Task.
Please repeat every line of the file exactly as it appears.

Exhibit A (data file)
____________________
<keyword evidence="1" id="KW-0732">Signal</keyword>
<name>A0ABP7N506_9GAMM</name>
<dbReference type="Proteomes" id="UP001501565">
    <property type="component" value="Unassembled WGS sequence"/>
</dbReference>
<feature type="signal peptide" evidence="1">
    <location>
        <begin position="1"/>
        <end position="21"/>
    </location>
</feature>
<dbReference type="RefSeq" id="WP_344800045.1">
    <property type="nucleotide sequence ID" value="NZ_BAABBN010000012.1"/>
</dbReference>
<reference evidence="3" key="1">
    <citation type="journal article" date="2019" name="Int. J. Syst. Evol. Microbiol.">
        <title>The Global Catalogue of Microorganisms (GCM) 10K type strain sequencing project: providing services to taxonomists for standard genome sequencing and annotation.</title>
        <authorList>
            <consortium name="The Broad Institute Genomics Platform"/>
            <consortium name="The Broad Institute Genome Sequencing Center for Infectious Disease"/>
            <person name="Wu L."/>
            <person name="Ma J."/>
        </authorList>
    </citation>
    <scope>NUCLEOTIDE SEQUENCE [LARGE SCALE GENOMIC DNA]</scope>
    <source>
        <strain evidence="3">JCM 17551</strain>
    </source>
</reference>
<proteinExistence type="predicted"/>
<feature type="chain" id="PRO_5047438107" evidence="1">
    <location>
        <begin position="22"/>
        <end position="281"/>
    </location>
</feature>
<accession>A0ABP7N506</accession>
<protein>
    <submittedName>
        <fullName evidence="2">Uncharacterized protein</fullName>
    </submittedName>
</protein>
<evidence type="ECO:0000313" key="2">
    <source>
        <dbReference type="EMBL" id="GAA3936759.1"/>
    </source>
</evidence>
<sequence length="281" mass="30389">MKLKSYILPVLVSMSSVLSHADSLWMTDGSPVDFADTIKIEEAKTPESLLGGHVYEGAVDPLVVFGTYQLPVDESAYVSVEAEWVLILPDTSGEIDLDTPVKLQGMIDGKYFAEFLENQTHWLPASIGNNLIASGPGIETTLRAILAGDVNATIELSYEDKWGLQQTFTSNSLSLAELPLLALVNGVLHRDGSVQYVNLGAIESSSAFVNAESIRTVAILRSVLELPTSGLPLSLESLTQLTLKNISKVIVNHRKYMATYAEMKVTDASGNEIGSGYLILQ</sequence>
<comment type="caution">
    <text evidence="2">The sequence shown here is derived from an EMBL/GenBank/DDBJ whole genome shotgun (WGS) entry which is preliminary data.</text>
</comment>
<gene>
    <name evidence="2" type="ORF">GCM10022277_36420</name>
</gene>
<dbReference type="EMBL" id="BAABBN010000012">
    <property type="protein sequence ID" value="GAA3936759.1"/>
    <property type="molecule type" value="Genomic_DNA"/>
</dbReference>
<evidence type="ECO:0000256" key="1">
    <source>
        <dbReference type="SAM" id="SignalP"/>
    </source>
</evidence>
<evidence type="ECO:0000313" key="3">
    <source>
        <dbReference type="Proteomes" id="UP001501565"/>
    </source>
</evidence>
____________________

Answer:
<keyword evidence="1" id="KW-0732">Signal</keyword>
<name>A0ABP7N506_9GAMM</name>
<dbReference type="Proteomes" id="UP001501565">
    <property type="component" value="Unassembled WGS sequence"/>
</dbReference>
<feature type="signal peptide" evidence="1">
    <location>
        <begin position="1"/>
        <end position="21"/>
    </location>
</feature>
<dbReference type="RefSeq" id="WP_344800045.1">
    <property type="nucleotide sequence ID" value="NZ_BAABBN010000012.1"/>
</dbReference>
<reference evidence="3" key="1">
    <citation type="journal article" date="2019" name="Int. J. Syst. Evol. Microbiol.">
        <title>The Global Catalogue of Microorganisms (GCM) 10K type strain sequencing project: providing services to taxonomists for standard genome sequencing and annotation.</title>
        <authorList>
            <consortium name="The Broad Institute Genomics Platform"/>
            <consortium name="The Broad Institute Genome Sequencing Center for Infectious Disease"/>
            <person name="Wu L."/>
            <person name="Ma J."/>
        </authorList>
    </citation>
    <scope>NUCLEOTIDE SEQUENCE [LARGE SCALE GENOMIC DNA]</scope>
    <source>
        <strain evidence="3">JCM 17551</strain>
    </source>
</reference>
<proteinExistence type="predicted"/>
<feature type="chain" id="PRO_5047438107" evidence="1">
    <location>
        <begin position="22"/>
        <end position="281"/>
    </location>
</feature>
<accession>A0ABP7N506</accession>
<protein>
    <submittedName>
        <fullName evidence="2">Uncharacterized protein</fullName>
    </submittedName>
</protein>
<evidence type="ECO:0000313" key="2">
    <source>
        <dbReference type="EMBL" id="GAA3936759.1"/>
    </source>
</evidence>
<sequence length="281" mass="30389">MKLKSYILPVLVSMSSVLSHADSLWMTDGSPVDFADTIKIEEAKTPESLLGGHVYEGAVDPLVVFGTYQLPVDESAYVSVEAEWVLILPDTSGEIDLDTPVKLQGMIDGKYFAEFLENQTHWLPASIGNNLIASGPGIETTLRAILAGDVNATIELSYEDKWGLQQTFTSNSLSLAELPLLALVNGVLHRDGSVQYVNLGAIESSSAFVNAESIRTVAILRSVLELPTSGLPLSLESLTQLTLKNISKVIVNHRKYMATYAEMKVTDASGNEIGSGYLILQ</sequence>
<comment type="caution">
    <text evidence="2">The sequence shown here is derived from an EMBL/GenBank/DDBJ whole genome shotgun (WGS) entry which is preliminary data.</text>
</comment>
<gene>
    <name evidence="2" type="ORF">GCM10022277_36420</name>
</gene>
<dbReference type="EMBL" id="BAABBN010000012">
    <property type="protein sequence ID" value="GAA3936759.1"/>
    <property type="molecule type" value="Genomic_DNA"/>
</dbReference>
<evidence type="ECO:0000256" key="1">
    <source>
        <dbReference type="SAM" id="SignalP"/>
    </source>
</evidence>
<evidence type="ECO:0000313" key="3">
    <source>
        <dbReference type="Proteomes" id="UP001501565"/>
    </source>
</evidence>